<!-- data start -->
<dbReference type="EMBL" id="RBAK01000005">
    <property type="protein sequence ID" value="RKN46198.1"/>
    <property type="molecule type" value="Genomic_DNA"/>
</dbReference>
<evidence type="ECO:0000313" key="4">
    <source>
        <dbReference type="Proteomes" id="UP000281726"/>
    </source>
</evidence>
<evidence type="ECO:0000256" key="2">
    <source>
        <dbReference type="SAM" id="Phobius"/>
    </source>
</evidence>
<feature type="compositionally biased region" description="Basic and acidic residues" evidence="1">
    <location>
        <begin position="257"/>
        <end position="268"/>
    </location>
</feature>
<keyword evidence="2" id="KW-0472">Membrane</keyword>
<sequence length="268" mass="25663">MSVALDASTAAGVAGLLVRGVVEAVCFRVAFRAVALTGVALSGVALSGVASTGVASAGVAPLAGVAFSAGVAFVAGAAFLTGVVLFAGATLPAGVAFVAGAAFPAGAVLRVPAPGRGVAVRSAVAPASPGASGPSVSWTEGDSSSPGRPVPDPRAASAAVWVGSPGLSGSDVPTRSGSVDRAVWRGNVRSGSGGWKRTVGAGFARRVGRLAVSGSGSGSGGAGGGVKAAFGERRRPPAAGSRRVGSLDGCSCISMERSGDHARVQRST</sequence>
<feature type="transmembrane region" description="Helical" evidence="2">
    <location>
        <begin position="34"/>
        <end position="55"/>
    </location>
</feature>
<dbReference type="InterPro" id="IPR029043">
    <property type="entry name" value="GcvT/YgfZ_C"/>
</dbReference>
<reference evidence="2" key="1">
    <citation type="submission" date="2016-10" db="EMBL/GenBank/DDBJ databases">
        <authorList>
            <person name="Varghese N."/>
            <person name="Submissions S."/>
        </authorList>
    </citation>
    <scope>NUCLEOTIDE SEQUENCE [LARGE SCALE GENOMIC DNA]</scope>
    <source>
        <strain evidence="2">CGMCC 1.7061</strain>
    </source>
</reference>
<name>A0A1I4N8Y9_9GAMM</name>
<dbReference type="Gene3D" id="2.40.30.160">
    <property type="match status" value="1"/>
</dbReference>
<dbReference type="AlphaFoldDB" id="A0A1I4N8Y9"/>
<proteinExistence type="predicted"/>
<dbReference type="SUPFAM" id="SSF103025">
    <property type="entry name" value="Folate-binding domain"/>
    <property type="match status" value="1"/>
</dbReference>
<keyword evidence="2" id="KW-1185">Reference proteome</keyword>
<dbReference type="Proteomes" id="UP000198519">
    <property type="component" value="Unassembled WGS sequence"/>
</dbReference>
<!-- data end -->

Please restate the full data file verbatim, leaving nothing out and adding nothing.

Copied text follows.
<dbReference type="EMBL" id="RBAK01000005">
    <property type="protein sequence ID" value="RKN46198.1"/>
    <property type="molecule type" value="Genomic_DNA"/>
</dbReference>
<evidence type="ECO:0000313" key="4">
    <source>
        <dbReference type="Proteomes" id="UP000281726"/>
    </source>
</evidence>
<evidence type="ECO:0000256" key="2">
    <source>
        <dbReference type="SAM" id="Phobius"/>
    </source>
</evidence>
<feature type="compositionally biased region" description="Basic and acidic residues" evidence="1">
    <location>
        <begin position="257"/>
        <end position="268"/>
    </location>
</feature>
<keyword evidence="2" id="KW-0472">Membrane</keyword>
<sequence length="268" mass="25663">MSVALDASTAAGVAGLLVRGVVEAVCFRVAFRAVALTGVALSGVALSGVASTGVASAGVAPLAGVAFSAGVAFVAGAAFLTGVVLFAGATLPAGVAFVAGAAFPAGAVLRVPAPGRGVAVRSAVAPASPGASGPSVSWTEGDSSSPGRPVPDPRAASAAVWVGSPGLSGSDVPTRSGSVDRAVWRGNVRSGSGGWKRTVGAGFARRVGRLAVSGSGSGSGGAGGGVKAAFGERRRPPAAGSRRVGSLDGCSCISMERSGDHARVQRST</sequence>
<feature type="transmembrane region" description="Helical" evidence="2">
    <location>
        <begin position="34"/>
        <end position="55"/>
    </location>
</feature>
<dbReference type="InterPro" id="IPR029043">
    <property type="entry name" value="GcvT/YgfZ_C"/>
</dbReference>
<reference evidence="2" key="1">
    <citation type="submission" date="2016-10" db="EMBL/GenBank/DDBJ databases">
        <authorList>
            <person name="Varghese N."/>
            <person name="Submissions S."/>
        </authorList>
    </citation>
    <scope>NUCLEOTIDE SEQUENCE [LARGE SCALE GENOMIC DNA]</scope>
    <source>
        <strain evidence="2">CGMCC 1.7061</strain>
    </source>
</reference>
<name>A0A1I4N8Y9_9GAMM</name>
<dbReference type="Gene3D" id="2.40.30.160">
    <property type="match status" value="1"/>
</dbReference>
<dbReference type="AlphaFoldDB" id="A0A1I4N8Y9"/>
<proteinExistence type="predicted"/>
<dbReference type="SUPFAM" id="SSF103025">
    <property type="entry name" value="Folate-binding domain"/>
    <property type="match status" value="1"/>
</dbReference>
<keyword evidence="2" id="KW-1185">Reference proteome</keyword>
<dbReference type="Proteomes" id="UP000198519">
    <property type="component" value="Unassembled WGS sequence"/>
</dbReference>